FLI supports over 40 CCDs, not including variations such as midband versus broadband, or color versus monochrome. Please see the chart here
I´m looking for narrowband filters. Should I go for 12nm, 6nm or even 3nm FWHM?
Usually most people are happy with the 12nm filters. They give you a huge contrast improvement, theyīre not too expensive, there is a broad range of wavelengths available. If you live under very light polluted skies or if youīre after the faintest traces of gas out there, you will think about the 6nm or even the 3nm filters. The rule is quite easy: The narrower the filter, the stronger is the contrast and you will get rid of most stars. But before getting 3nm filters you should have a look at some physical laws: A astronomical interference filter is usually designed for light hitting the surface of the filter at 90°. If the angle of incidence is reduced there is something happening: The transmission curve shifts and changes itīs shape. If you do have a fast instrument like f/3 this causes a shift of several nanometers. (The exact value depends on the design of the filter, but the shift itself ALLWAYS happens) With a 12nm filter this is usually no problem: We (Astronomik) have designed the transmission curve in such a way, that these filters can be used with f/10 or f/4. Very universal, no problem! But if you now look at an 3nm H-alpha filter showing you a transmission curve precisley centered on 656,3nm and you will use it at f/5 or even f/3 the transmission might drop to something like 35% or even less. This is caused by the shift of the transmission curve explained above. So if you go for a 3nm filter make sure that itīs transmission curve is matched to the focal ratio of your imaging instrument. And do not forget to get a new filter when you switch to an faster or slower instrument. (Of course the filter will still work, but it wonīt give you the result of a matched filter!)
Because of this very limited range we (Astronomik) decided to go for 6nm filters. The contrast improvement is enormous, but for example you may use the same filter at f/3.5 and f/5.8 without a major loss in performance. No letīs look even closer on your optical system: You have one of those really nice astrographs: Huge corrected field, matched by the chip in your camera, nice small spots of stars. And itīs a really fast system to keep exposure times short.
You get a matched 3nm narrowband filter to -letīs say f/3- and use it. The rays of light from the outer part of the optics are perfectly transmitted -you got a matched filter- but what about the light traveling closer to the optical axis? Itīs blocked the stronger the closer it is to the optical axis! So you waste the nice and crisp central rays and get the one from the outer part, which have a stronger effect on all residual abberations. OK, you want the central part? Go for a filter with another transmission curve, but this time you will block all the light from the outer part of your optics and youīll have to expose longer. These are the reasons why Astronomik does 6nm filters only: They simply make more sense and they will give you amazing images!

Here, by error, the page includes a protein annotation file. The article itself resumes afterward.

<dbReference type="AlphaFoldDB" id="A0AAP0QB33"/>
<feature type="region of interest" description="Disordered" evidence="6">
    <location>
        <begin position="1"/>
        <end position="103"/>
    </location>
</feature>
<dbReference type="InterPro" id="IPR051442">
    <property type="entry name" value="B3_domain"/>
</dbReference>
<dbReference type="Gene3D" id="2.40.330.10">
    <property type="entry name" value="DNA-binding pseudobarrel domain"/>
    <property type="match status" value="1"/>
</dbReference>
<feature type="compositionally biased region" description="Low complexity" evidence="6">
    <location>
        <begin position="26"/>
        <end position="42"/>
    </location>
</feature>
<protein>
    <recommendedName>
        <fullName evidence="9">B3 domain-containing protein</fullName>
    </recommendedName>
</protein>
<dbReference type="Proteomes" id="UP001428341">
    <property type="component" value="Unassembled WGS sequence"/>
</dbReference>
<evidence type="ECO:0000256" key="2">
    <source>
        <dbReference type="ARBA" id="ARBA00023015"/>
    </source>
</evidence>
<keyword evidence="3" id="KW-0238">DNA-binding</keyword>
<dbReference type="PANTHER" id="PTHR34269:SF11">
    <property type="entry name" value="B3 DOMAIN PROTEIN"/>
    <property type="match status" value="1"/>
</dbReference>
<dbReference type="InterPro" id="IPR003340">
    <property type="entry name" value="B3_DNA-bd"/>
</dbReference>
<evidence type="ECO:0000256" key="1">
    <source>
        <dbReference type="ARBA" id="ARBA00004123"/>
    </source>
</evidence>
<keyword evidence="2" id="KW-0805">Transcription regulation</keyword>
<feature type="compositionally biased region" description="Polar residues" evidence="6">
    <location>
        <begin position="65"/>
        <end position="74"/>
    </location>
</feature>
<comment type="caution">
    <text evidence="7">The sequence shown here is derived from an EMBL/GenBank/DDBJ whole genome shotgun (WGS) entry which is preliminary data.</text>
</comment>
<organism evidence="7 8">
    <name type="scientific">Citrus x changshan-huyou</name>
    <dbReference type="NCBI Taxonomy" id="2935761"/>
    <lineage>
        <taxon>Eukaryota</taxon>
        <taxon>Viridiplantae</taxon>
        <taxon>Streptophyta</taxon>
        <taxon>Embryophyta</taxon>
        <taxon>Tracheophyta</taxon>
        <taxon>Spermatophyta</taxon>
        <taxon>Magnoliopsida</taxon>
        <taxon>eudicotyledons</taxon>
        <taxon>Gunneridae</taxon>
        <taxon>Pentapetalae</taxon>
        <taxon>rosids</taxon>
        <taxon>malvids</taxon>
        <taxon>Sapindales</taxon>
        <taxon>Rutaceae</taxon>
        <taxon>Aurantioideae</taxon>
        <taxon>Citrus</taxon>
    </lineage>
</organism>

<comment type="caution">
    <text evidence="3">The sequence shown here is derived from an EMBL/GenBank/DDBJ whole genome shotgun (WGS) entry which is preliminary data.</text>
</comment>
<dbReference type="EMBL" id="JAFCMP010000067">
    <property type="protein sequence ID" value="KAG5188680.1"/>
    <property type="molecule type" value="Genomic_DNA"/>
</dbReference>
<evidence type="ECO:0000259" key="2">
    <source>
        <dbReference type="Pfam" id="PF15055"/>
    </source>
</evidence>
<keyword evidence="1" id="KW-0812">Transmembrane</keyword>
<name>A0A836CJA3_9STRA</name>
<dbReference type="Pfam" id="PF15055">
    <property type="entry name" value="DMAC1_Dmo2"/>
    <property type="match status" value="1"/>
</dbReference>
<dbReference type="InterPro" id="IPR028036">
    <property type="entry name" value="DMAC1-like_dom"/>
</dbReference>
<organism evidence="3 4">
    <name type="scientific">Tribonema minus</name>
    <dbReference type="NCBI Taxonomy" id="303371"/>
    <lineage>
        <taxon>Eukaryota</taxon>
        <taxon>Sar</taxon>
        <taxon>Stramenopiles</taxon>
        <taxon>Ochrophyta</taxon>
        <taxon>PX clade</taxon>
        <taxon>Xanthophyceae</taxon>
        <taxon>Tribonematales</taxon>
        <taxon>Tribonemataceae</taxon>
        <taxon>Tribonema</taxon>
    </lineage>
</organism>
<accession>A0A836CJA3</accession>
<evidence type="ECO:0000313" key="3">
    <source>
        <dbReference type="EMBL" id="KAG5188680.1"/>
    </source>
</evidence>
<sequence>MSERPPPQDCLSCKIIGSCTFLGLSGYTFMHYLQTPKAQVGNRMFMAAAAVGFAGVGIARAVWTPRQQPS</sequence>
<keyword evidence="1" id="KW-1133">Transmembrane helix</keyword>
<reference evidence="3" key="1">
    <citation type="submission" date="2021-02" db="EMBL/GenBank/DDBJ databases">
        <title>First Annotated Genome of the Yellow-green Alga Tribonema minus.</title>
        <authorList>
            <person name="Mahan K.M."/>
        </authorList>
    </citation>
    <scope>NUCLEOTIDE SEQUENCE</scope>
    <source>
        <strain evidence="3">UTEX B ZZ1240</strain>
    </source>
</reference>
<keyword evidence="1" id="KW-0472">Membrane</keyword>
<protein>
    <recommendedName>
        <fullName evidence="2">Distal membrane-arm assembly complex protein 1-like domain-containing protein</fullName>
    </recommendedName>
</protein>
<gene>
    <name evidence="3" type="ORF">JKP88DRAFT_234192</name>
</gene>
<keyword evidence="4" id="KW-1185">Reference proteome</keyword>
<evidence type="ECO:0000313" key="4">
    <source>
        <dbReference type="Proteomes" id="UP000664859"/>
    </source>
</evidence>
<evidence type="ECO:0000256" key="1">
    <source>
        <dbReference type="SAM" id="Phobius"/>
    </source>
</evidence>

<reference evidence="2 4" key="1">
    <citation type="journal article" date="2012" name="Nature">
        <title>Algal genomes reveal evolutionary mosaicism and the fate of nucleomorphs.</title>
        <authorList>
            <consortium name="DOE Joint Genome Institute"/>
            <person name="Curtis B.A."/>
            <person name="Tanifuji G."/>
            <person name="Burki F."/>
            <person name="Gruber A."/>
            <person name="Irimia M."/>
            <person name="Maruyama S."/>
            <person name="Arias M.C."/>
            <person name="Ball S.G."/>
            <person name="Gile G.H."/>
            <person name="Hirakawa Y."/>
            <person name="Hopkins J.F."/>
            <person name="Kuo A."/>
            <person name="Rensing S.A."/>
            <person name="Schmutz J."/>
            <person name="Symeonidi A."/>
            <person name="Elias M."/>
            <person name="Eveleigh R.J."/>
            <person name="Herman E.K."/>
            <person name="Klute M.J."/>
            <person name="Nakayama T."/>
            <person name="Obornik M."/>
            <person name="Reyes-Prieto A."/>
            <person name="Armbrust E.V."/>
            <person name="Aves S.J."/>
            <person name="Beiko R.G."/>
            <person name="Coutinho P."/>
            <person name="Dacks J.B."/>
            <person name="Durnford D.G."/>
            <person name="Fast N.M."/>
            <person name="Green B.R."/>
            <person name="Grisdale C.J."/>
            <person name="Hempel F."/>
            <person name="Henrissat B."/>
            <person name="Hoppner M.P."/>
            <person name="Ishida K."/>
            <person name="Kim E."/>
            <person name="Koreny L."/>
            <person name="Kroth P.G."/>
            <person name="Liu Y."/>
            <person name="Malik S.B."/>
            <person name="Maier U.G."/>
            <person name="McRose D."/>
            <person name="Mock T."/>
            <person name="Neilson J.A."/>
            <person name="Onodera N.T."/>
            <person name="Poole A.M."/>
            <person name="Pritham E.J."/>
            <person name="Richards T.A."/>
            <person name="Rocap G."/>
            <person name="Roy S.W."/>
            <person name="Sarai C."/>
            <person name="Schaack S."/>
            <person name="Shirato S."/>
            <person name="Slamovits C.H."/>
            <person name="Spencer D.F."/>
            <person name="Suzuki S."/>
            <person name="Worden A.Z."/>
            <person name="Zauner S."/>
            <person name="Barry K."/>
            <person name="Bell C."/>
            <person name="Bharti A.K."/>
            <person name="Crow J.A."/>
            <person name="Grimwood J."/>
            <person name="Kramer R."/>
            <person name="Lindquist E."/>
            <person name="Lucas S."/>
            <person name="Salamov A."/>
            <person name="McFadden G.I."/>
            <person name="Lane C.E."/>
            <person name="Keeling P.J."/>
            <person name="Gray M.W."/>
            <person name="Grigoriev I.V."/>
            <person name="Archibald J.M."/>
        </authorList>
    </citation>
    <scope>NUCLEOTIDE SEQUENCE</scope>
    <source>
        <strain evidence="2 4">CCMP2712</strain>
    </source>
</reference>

Iīm living under a light polluted sky, but I want to do LRGB imaging. What shall I do?
Propably moving house would be the best option... But if you have to stay in your current backyard or balcony you should get the Astronomik CLS-CCD filter. The CLS-CCD filter is designed for astrophotography: It gives you an excellent surpression of any kind of light pollution and still gives you neutral colors (when imaging with a OSC camera). If youīre using a monochrome camera use the CLS-CCD instead of your normal L-filter: Light pollution has the strongest impact on the S/N of the L-channel, and by using the CLS-CCD filter you get rid of it. In this way you get the complete color information from the object from the RGB images and a good, contrasty L-channel from the images taken with the CLS-CCD. If you have very strong light pollution, it might be a good idea to place the CLS-CCD in front of the filterwheel, so it will also work for the color channels.
By the way: The "-CCD" does mean that the filter has a built-in IR-blocker. So you donīt need to worry about any unwanted IR in your image: Itīs blocked by the filter.